Mentions: As a result of the sliding movement of a myosin head in several interaction areas under the given load P, a set of sliding traces of the myosin head is obtained in interaction areas. An example is shown in Figure 5. Black arrows represent the movement of the myosin head in each interaction area, and green arrows represent Brownian movement of the myosin head during the exchange process of a partner actin molecule. For simple presentation, we use the interaction unit, which is defined as four adjacent interaction areas. A trace of movement of the myosin head on the interaction unit driven by force F(θ) is represented by a long broken line given by the summation of vector components representing the sliding movements (Fig. 5). In order to derive shortening length Ls, we suppose the trace of the myosin head that is assumed to start at the original point O and finishes at point X. We define point S, which gives the intersection point of segment OX or that of an extension of segment OX with the right-side edge of the interaction unit. Then, the length of segment OS gives the sliding distance Lu of the myosin head on the interaction unit and the projection length of segment OS onto the L-axis gives the shortening length Ls of the myosin head along the axis of the actin filament during sliding movement on the inter-action unit (Fig. 5). The shortening length Ls is given as follows:


Load-dependent sliding direction change of a myosin head on an actin molecule and its energetic aspects: Energy borrowing model of a cross-bridge cycle
Sliding traces of a myosin head in interaction areas and expressions of sliding length on the interaction unit. Black arrows represent the sliding movement of the myosin head in each interaction area, and green arrows denote Brownian movement to change the interaction area. The broken line which starts from point O shows the sliding trace of the myosin head on the interaction unit defined by the summation of each vector component representing the sliding movement of the myosin head in each interaction area. Definitions of the shortening distance Ls and the sliding distance on interaction unit Lu are shown (See text).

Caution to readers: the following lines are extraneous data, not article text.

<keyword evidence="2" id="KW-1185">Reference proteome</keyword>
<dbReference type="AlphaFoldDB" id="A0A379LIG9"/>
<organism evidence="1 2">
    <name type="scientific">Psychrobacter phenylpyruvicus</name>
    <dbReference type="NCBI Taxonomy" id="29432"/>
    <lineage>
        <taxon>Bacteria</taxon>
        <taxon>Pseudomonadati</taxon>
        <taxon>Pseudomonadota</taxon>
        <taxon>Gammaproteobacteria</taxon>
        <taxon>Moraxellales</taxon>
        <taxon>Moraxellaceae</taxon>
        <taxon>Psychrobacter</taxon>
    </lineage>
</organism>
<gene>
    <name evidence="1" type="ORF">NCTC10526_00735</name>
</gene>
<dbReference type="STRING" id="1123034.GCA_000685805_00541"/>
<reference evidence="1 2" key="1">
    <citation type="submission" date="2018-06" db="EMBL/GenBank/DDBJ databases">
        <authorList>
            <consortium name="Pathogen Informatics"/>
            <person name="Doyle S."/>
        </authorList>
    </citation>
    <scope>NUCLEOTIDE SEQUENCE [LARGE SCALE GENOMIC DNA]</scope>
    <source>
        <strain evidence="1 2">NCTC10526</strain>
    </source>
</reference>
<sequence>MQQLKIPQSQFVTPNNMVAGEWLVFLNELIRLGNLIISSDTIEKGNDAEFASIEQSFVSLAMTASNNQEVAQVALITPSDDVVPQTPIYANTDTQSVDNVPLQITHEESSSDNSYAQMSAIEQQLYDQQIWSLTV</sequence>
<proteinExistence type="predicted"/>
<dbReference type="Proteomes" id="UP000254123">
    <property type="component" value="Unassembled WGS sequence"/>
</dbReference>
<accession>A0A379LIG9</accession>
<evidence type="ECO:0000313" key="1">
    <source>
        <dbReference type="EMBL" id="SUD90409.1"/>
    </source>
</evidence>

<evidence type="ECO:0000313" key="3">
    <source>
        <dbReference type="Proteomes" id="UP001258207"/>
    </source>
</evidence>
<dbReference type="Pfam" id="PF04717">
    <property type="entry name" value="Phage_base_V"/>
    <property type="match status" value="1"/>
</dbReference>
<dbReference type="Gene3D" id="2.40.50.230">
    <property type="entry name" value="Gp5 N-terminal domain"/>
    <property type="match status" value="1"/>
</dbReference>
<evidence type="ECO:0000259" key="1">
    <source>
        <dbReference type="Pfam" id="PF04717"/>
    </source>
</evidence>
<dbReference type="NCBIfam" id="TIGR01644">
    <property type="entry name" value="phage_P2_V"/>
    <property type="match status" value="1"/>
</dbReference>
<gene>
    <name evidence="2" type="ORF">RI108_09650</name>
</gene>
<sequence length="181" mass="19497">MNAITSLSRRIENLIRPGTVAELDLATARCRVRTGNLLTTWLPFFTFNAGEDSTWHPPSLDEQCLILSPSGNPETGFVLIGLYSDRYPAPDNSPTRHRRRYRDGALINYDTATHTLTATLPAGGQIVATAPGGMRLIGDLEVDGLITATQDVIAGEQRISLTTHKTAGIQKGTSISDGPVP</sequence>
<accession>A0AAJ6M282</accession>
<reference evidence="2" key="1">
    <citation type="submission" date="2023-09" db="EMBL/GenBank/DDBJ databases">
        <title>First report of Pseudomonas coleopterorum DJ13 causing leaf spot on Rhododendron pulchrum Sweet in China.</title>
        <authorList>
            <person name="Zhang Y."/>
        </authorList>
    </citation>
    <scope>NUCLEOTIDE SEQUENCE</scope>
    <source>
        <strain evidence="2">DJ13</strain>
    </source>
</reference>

© Copyright Policy
Related In: Results  -  Collection

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getmorefigures.php?uid=PMC5036636&req=5

f5-5_11: Sliding traces of a myosin head in interaction areas and expressions of sliding length on the interaction unit. Black arrows represent the sliding movement of the myosin head in each interaction area, and green arrows denote Brownian movement to change the interaction area. The broken line which starts from point O shows the sliding trace of the myosin head on the interaction unit defined by the summation of each vector component representing the sliding movement of the myosin head in each interaction area. Definitions of the shortening distance Ls and the sliding distance on interaction unit Lu are shown (See text).